Preparing for postgraduate study at the University of Manchester

by | Jun 24, 2021 | Postgraduate, Sociology, Social Anthropology and Social Statistics | 0 comments

Hello! My name is Rukia, a postgraduate student studying ‘Social Research Methods and Statistics’ (random, I know). After completing a year of studying at this level, I have reflected on what has worked for me and what I wish I had known sooner. Read on for my recommendations on how to prepare for the world of postgraduate study!

1. Do your research!

Check out your course again before you start. Look at what the layout of your course will look like, down to each individual module and what they involve. You can find this in the uni prospectus or on the website.

Here are some questions to think about:

  • How will you be assessed?
  • What modules are compulsory?
  • What optional modules will you need to choose between?
  • What are the credits gained from a particular module?

Knowing what’s coming up will give you an idea of the topics you’ll be covering, the reading you’ll be relying on, and what to expect when you start lectures in September.

2. Gain your bearings!

When you begin the year, it’s just as important to be prepared for a new physical environment as well as new information. Walk around campus, because there’s a lot to take in. The University of Manchester campus covers such a large area, so if you’re a new student be sure to do some exploring.

Here are some places you may want to have a look at:

  • Your lecture locations
  • A tour of the library (your new second home)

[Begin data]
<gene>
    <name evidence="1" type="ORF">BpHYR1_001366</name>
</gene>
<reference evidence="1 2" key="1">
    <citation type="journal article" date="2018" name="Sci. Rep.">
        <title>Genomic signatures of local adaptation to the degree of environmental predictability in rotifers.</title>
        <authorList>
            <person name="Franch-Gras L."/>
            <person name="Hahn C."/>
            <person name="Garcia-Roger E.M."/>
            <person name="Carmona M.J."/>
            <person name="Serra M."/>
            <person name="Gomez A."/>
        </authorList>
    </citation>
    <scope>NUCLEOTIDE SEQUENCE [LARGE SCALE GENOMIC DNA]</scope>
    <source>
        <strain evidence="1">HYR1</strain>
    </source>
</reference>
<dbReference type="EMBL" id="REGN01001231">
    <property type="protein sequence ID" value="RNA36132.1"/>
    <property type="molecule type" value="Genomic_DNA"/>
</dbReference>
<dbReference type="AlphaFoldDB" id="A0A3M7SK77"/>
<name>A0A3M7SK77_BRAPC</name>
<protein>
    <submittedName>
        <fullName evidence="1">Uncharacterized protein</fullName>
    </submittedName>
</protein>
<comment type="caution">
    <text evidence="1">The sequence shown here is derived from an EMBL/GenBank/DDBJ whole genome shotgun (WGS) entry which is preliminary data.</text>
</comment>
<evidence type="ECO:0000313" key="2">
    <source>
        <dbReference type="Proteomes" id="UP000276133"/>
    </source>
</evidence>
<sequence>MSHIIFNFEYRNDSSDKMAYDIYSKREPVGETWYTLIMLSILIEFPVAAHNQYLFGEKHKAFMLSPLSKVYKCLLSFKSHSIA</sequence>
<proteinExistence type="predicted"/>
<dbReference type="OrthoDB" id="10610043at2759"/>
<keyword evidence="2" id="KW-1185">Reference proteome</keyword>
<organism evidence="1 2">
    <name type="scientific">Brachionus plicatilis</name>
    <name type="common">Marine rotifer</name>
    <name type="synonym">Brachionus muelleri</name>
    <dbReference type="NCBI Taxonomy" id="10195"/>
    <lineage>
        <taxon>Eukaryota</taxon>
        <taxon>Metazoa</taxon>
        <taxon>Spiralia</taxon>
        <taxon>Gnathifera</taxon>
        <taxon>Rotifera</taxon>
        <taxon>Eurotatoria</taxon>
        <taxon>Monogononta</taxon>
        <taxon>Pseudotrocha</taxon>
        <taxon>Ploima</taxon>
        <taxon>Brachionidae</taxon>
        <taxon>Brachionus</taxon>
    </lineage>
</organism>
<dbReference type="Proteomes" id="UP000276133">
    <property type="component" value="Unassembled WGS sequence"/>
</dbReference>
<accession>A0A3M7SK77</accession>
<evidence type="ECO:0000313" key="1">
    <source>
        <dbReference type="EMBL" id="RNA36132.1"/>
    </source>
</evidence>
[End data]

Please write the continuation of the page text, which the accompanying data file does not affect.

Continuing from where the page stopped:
• The Museum

Save time to take some pictures outside the beautiful buildings. You’ve earned your place here, so make the most of it!

3. Manage your time!

As with any setting, good time management will be your greatest weapon. Get ready to dedicate the time. When you get your timetable, create a week – to – week schedule that you can then break down into daily tasks. By doing this, you can attend lectures, be productive for a set period, and then have the rest of the day to relax!

This sounds a little daunting at first, so here are a few steps to help you:

  • Check your current schedule
  • Set your academic goal
  • List deadlines and commitments
  • Prioritise your list
  • Decide on a format
  • Schedule in your classes, study sessions and commitments

This past year was quite disorientating due to the pandemic and not organising myself until later on, so I strongly recommend treating your course in this manner. Not only will you have time dedicated to work, but it’s a great feeling to know that at the end of the day, you can check out and wind down.

4. Jump right in!

Get ready to MAKE SOME FRIENDS. If I was able to make friends in a pandemic, so can you. You can try this beforehand by attending open events, socials or checking out extra-curricular societies. If this doesn’t happen though, talk to whoever you’re in class with! Having a study buddy is the most comforting thing you can give to yourself in university; someone to join in with getting work done, sharing materials, and even hanging out afterwards. Consider me your first friend after reading this 🙂

Well done for making it to the end. I hope some of these tips will be of use to you! Completing my course during the pandemic was the most challenging yet rewarding experience of my life. Remember to give it your all, and I promise it’ll be worth it. Enjoy your summer and rest up for the rollercoaster that is postgraduate study!

-Rukia Kameel

Thank you to Ayisha Ul-Haq for helping edit this article.